The diet is high in whole grains, vegetables, fruits, and low-fat dairy foods, which lower caloric dietary intake and thus promote weight loss. Studies show that the DASH diet is promising in warding off depression (Lassale et al., 2019). The patient will be recommended to lower the intake of foods high in fats, sodium, and sugar as well as processed foods and carbonated drinks to promote weight loss.

 Lifestyle modification will also include increasing levels of physical activity. Physical activity is fundamental to promoting weight loss, lowering cholesterol levels and blood pressure, and improving mood. Physical exercise promotes recovery from major depression (Bushman, 2019). Thus, the patient will be recommended to engage in moderate aerobic exercises at least 40 minutes per day for not less than five days a week.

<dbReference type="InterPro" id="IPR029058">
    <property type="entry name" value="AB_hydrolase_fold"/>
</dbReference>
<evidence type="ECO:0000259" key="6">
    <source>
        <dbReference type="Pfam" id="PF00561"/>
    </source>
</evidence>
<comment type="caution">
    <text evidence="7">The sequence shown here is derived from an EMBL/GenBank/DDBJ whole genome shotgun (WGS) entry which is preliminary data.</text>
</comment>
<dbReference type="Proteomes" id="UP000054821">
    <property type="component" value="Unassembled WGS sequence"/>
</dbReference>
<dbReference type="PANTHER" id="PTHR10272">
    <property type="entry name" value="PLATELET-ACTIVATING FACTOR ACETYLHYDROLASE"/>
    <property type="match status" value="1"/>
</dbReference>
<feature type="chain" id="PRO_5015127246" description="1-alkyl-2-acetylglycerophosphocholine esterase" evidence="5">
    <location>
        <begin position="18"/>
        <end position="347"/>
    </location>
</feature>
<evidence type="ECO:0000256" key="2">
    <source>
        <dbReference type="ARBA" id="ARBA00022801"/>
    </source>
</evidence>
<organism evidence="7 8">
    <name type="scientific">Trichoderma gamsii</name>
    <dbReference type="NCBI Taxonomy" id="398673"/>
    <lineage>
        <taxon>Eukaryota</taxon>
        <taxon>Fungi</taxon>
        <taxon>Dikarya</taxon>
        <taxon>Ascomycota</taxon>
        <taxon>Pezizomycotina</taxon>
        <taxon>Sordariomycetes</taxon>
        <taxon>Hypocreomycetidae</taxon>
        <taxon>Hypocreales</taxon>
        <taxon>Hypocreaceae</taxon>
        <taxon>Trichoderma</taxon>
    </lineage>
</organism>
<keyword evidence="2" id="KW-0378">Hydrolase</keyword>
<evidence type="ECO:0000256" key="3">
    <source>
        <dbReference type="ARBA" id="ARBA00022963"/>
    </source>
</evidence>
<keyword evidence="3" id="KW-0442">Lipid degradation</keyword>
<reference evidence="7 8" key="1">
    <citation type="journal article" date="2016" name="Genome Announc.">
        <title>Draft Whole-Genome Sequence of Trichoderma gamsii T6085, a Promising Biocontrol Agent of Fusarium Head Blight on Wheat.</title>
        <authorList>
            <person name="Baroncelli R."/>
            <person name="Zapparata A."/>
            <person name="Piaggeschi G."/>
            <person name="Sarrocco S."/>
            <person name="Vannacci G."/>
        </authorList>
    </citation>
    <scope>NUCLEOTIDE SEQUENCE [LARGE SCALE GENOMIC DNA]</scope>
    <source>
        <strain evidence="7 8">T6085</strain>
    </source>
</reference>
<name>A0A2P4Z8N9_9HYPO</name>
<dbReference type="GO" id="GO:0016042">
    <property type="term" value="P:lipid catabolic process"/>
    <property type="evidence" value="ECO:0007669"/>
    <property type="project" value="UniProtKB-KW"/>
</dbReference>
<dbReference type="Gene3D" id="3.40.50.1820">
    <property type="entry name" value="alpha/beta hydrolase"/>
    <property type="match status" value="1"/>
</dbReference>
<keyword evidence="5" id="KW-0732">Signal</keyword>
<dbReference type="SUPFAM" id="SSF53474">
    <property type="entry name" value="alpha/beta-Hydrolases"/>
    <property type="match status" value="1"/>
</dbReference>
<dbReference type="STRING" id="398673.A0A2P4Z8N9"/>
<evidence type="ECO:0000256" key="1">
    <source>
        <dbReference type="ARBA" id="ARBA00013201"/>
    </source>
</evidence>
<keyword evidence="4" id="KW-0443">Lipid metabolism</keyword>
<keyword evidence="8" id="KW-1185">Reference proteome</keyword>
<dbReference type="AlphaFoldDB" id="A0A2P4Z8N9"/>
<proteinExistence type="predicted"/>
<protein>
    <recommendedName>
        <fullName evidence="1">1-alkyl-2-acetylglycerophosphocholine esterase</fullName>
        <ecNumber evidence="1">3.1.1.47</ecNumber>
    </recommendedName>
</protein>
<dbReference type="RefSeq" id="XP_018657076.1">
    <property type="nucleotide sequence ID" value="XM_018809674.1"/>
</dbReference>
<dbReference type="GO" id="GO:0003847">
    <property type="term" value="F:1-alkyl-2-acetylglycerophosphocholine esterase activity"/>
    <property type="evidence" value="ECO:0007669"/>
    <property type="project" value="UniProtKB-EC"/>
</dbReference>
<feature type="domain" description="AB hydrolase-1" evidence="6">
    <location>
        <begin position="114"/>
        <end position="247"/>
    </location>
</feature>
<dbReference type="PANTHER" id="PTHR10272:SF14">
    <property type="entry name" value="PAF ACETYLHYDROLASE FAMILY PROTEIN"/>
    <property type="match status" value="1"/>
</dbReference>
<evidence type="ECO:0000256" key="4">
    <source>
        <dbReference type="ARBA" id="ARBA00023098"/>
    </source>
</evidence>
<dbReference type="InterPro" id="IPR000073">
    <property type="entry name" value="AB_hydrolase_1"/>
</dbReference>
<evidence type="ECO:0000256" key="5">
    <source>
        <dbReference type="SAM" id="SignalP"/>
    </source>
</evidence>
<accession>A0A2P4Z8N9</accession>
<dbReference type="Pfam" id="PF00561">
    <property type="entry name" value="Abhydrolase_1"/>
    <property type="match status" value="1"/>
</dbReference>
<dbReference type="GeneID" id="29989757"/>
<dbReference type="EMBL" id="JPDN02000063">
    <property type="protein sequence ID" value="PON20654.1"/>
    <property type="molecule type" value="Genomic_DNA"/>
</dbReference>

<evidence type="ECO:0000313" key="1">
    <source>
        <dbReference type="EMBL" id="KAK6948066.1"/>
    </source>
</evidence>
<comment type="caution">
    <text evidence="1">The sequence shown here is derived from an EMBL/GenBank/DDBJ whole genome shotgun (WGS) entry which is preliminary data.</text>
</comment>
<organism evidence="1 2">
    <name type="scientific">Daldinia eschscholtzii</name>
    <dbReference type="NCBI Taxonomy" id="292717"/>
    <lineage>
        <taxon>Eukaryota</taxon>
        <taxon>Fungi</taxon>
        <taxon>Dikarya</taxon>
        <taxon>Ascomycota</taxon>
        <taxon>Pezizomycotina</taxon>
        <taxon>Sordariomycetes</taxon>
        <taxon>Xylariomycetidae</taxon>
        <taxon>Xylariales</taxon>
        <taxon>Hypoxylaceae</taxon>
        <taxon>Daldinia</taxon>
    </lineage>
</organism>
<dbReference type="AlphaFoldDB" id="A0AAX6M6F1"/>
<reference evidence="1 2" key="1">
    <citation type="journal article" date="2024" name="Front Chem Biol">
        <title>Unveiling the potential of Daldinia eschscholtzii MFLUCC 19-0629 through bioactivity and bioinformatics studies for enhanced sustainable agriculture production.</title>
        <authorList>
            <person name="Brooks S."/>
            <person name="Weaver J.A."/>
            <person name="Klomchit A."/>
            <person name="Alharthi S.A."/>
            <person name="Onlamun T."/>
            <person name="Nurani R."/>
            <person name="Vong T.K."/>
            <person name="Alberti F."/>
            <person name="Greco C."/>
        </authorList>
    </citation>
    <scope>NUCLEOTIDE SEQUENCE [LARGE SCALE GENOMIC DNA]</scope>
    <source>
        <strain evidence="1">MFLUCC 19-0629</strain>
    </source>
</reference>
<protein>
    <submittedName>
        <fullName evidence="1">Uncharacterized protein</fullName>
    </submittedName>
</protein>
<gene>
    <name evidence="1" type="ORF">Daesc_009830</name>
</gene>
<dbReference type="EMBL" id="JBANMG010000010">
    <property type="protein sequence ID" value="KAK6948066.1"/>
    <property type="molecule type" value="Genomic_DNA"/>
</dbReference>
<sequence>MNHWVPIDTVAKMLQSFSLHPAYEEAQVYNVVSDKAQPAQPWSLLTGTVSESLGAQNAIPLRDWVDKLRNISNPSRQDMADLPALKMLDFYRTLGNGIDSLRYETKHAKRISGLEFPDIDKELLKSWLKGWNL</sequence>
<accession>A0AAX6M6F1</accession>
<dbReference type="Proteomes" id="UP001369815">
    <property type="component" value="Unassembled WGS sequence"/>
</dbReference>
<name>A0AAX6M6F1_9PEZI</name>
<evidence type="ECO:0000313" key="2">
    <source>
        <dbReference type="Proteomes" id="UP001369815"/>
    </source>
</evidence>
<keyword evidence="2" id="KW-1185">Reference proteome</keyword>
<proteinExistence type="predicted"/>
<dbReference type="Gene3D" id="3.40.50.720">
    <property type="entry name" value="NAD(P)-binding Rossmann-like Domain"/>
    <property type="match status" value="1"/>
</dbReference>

Describe one or two drug-drug or drug-food interactions for the selected agent.

Drug-drug interactions occur with the administration of monoamine oxidase inhibitors (MAOI) prescribed to treat psychiatric disorders since it may cause serotonin syndrome v. In addition, dug–drug interactions occur with linezolidand increase the risk of serotonin syndrome.

What labs would you order and why?

Laboratory tests that would be ordered for Laura include Thyroid-stimulating hormone (TSH) to assess the thyroid levels and the patient’s progress with levothyroxine treatment. A Lipid profile would also be requested to monitor the patient’s cholesterol levels and response to Simvastatin therapy.  

When would you have the patient return to your office?